The bromance between Donald Trump and Russian dictator Vladimir Putin—even when reminded of the murders of anti-Putin journalists—has been one of the oddities of the 2016 presidential campaign. Besides Trump’s praise of Putin as a strong leader, and the GOP presidential nominee’s invitation to Russia to hack into the email server of Democratic rival Hillary Clinton, there’s the work done on behalf of a Putin allyby Paul Manafort, Trump’s campaign manager.
Today, the story deepened, thanks to an exposé in the New York Times on the looting of Ukraine’s treasury during the presidency of Putin ally Viktor Yanukovych, to whom Manafort served as a political consultant.
It’s bad enough that Manafort made his living by aiding the political fortunes of a leader described by the Guardian as “a thug,” and who, before he fled Ukraine in the wake of a popular uprising against government corruption, was an enemy of the U.S. But the latest revelations about Manafort’s Ukrainian adventure should disqualify him to serve as the chief strategist for the presidential campaign of the Republican Party.
The Times article, by Andrew E. Kramer, Mike McIntire and Barry Meier, describes a secret ledger kept in a third-floor office of the Kiev headquarters of Yanukovych’s political party that appears to be a handwritten record of disbursements made to the deposed president’s allies and operatives, according to Ukrainian government investigators, through a looting of the nation’s assets. Among the names listed in the ledger is Manafort’s, beside numbers totaling millions. From the Times:
“Handwritten ledgers show $12.7 million in undisclosed cash payments designated for Mr. Manafort from Mr. Yanukovych’s pro-Russian political party from 2007 to 2012, according to Ukraine’s newly formed National Anti-Corruption Bureau. Investigators assert that the disbursements were part of an illegal off-the-books system whose recipients also included election officials.”
In addition, criminal prosecutors are investigating a group of offshore shell companies that helped members of Yanukovych’s inner circle finance their lavish lifestyles, including a palatial presidential residence with a private zoo, golf course and tennis court.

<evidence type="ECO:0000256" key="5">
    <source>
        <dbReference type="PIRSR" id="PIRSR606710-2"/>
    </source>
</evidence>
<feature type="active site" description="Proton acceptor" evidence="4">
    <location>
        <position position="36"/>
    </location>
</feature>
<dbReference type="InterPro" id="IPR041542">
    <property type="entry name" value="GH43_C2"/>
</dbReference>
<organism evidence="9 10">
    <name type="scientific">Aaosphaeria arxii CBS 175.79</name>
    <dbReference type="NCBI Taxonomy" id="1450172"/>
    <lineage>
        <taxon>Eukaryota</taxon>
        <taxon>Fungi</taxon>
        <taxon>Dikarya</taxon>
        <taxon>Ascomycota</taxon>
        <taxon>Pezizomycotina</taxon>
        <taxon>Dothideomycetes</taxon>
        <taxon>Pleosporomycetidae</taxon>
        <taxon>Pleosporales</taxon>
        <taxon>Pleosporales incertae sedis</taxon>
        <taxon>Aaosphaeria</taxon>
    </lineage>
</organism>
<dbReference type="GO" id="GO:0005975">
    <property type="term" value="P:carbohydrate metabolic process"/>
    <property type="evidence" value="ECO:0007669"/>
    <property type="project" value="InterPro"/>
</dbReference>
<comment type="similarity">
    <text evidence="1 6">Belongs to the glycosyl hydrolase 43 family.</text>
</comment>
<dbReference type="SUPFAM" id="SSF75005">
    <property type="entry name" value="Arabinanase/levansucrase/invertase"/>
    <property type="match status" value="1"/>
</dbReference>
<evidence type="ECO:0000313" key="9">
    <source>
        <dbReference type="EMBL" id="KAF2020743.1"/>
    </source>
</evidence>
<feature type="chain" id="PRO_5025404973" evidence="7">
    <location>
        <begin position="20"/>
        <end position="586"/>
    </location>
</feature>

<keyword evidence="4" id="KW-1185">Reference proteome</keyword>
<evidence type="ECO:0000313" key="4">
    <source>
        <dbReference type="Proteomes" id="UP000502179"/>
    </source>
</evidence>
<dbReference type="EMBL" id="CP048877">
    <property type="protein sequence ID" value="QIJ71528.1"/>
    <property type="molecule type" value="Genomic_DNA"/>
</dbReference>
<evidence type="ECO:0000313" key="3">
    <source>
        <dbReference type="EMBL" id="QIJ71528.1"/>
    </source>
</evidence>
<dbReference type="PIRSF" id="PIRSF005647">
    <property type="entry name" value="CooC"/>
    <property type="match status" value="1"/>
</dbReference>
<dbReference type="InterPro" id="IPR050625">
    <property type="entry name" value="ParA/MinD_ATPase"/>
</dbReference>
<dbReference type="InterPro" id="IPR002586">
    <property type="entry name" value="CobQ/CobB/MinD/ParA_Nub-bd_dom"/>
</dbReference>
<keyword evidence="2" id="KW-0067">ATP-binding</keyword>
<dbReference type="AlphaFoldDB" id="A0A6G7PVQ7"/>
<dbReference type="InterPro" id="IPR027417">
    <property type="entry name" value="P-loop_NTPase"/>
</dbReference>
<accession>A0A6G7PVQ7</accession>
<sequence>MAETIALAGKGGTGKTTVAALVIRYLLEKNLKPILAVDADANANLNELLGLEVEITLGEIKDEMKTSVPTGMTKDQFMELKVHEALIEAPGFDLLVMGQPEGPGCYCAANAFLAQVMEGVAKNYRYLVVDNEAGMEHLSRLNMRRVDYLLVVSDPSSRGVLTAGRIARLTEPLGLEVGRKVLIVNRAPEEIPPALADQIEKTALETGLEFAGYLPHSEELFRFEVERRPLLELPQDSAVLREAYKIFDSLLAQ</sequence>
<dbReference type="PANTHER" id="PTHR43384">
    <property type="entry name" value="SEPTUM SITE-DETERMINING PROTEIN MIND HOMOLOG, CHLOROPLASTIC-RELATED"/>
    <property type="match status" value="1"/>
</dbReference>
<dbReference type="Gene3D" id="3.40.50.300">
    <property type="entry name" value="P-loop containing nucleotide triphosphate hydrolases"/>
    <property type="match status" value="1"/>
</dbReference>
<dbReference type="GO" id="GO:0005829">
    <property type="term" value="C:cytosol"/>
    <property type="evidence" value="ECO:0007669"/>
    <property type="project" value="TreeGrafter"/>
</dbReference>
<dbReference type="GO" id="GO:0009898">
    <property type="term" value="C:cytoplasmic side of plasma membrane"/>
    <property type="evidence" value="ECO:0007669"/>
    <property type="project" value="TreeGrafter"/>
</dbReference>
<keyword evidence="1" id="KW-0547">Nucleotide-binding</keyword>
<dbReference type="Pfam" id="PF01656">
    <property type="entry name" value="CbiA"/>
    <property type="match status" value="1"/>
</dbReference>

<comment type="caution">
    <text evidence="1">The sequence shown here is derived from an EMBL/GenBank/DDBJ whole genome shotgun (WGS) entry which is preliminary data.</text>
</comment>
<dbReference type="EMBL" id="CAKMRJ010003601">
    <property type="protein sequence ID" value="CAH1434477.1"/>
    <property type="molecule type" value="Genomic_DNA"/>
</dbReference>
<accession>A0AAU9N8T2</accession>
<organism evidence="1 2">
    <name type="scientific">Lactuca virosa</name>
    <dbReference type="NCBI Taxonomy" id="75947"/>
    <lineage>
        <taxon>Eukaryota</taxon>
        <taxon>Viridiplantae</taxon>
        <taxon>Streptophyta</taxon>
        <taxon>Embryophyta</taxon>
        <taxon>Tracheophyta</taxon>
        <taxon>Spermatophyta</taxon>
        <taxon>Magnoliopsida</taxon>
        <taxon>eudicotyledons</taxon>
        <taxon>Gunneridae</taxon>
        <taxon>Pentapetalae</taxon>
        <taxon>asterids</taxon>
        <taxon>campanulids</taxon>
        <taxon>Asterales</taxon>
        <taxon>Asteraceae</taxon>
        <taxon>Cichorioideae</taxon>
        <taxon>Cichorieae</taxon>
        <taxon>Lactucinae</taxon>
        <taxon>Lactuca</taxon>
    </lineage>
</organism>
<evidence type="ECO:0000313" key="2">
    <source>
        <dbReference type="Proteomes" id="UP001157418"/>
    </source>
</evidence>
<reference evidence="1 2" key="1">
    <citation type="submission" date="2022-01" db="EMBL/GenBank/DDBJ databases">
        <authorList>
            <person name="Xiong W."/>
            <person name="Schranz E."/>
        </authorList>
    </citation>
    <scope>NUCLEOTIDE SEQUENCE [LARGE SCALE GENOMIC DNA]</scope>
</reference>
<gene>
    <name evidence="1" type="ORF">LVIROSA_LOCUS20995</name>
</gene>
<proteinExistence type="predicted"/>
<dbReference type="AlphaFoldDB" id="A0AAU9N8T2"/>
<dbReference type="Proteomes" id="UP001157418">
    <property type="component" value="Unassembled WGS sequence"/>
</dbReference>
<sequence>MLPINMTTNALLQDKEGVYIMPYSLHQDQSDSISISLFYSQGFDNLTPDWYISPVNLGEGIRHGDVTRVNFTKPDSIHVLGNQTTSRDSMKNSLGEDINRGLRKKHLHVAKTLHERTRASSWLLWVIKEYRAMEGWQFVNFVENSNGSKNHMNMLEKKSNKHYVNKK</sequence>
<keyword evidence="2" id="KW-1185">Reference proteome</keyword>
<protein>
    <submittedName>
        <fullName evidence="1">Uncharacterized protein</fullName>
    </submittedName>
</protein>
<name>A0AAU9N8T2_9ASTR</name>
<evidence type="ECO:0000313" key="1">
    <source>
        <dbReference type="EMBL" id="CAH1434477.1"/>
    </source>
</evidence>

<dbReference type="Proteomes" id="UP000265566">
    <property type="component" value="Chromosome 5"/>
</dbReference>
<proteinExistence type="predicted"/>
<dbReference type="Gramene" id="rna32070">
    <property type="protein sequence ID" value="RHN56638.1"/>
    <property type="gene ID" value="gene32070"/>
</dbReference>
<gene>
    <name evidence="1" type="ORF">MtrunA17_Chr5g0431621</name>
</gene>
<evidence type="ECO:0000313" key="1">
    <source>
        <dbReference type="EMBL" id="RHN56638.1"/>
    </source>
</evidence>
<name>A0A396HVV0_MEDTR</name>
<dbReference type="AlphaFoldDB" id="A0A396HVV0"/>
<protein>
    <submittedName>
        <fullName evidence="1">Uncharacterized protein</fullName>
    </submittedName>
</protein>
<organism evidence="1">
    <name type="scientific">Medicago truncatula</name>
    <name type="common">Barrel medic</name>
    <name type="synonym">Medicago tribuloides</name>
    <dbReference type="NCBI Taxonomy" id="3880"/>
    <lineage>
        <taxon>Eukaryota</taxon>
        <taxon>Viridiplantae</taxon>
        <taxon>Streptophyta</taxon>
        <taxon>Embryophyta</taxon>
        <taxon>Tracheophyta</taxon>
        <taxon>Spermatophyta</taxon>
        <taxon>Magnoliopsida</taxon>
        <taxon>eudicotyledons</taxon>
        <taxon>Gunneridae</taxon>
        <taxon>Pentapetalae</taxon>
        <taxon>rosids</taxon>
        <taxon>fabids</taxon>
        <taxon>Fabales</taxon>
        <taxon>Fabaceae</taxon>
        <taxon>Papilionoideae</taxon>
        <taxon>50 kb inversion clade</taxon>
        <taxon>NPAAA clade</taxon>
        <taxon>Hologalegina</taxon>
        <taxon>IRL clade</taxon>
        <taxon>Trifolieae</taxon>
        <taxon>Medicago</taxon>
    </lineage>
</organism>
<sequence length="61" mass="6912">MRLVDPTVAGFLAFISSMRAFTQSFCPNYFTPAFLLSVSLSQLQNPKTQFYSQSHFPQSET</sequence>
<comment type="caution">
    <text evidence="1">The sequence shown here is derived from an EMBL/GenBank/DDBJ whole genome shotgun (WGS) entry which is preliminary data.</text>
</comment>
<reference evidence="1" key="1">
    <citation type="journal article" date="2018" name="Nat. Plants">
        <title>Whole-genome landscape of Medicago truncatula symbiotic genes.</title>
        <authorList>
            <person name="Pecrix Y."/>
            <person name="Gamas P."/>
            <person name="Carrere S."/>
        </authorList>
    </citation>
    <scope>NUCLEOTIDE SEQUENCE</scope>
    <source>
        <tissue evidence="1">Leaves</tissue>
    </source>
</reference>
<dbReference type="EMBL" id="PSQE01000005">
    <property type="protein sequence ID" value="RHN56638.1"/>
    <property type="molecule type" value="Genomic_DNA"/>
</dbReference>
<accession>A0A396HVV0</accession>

The authors quote a former official of Yanukovych’s Regions Party describing how, during the Yanukovych presidency, the room also contained two safes filled with $100 bills. “This was our cash,” former party leader Taras V. Chornovil told the Times reporters. “They had it on the table, stacks of money, and they had lists of who to pay.”
The Times is careful to say its reporters have been unable to prove whether or not the payments were actually made to Manafort, and his lawyer, Richard A. Hibey, said his client had not received any such cash payments.
But the Times also makes note of Manafort’s business dealings with Ukrainian figures, which involved shell companies in jurisdictions that make it difficult to trace cash flows, such as the Seychelles, Belize, the Cayman Islands and the British Virgin Islands.
According to the Times:
“The role of the offshore companies in business dealings involving Mr. Manafort came to light because of court filings in the Cayman Islands and in a federal court in Virginia related to an investment fund, Pericles Emerging Markets. Mr. Manafort and several partners started the fund in 2007, and its major backer was Mr. Deripaska, the Russian mogul, to whom the State Department has refused to issue a visa, apparently because of allegations linking him to Russian organized crime, a charge he has denied.”
Perhaps it’s just a coincidence of the calendar that Donald Trump has refused to release his tax returns for that year—even though it’s not a year for which his tax filings are being audited. (Trump’s excuse for not releasing any tax returns is that his filings are being audited by the IRS.)
Adele M. Stan is AlterNet’s senior Washington editor.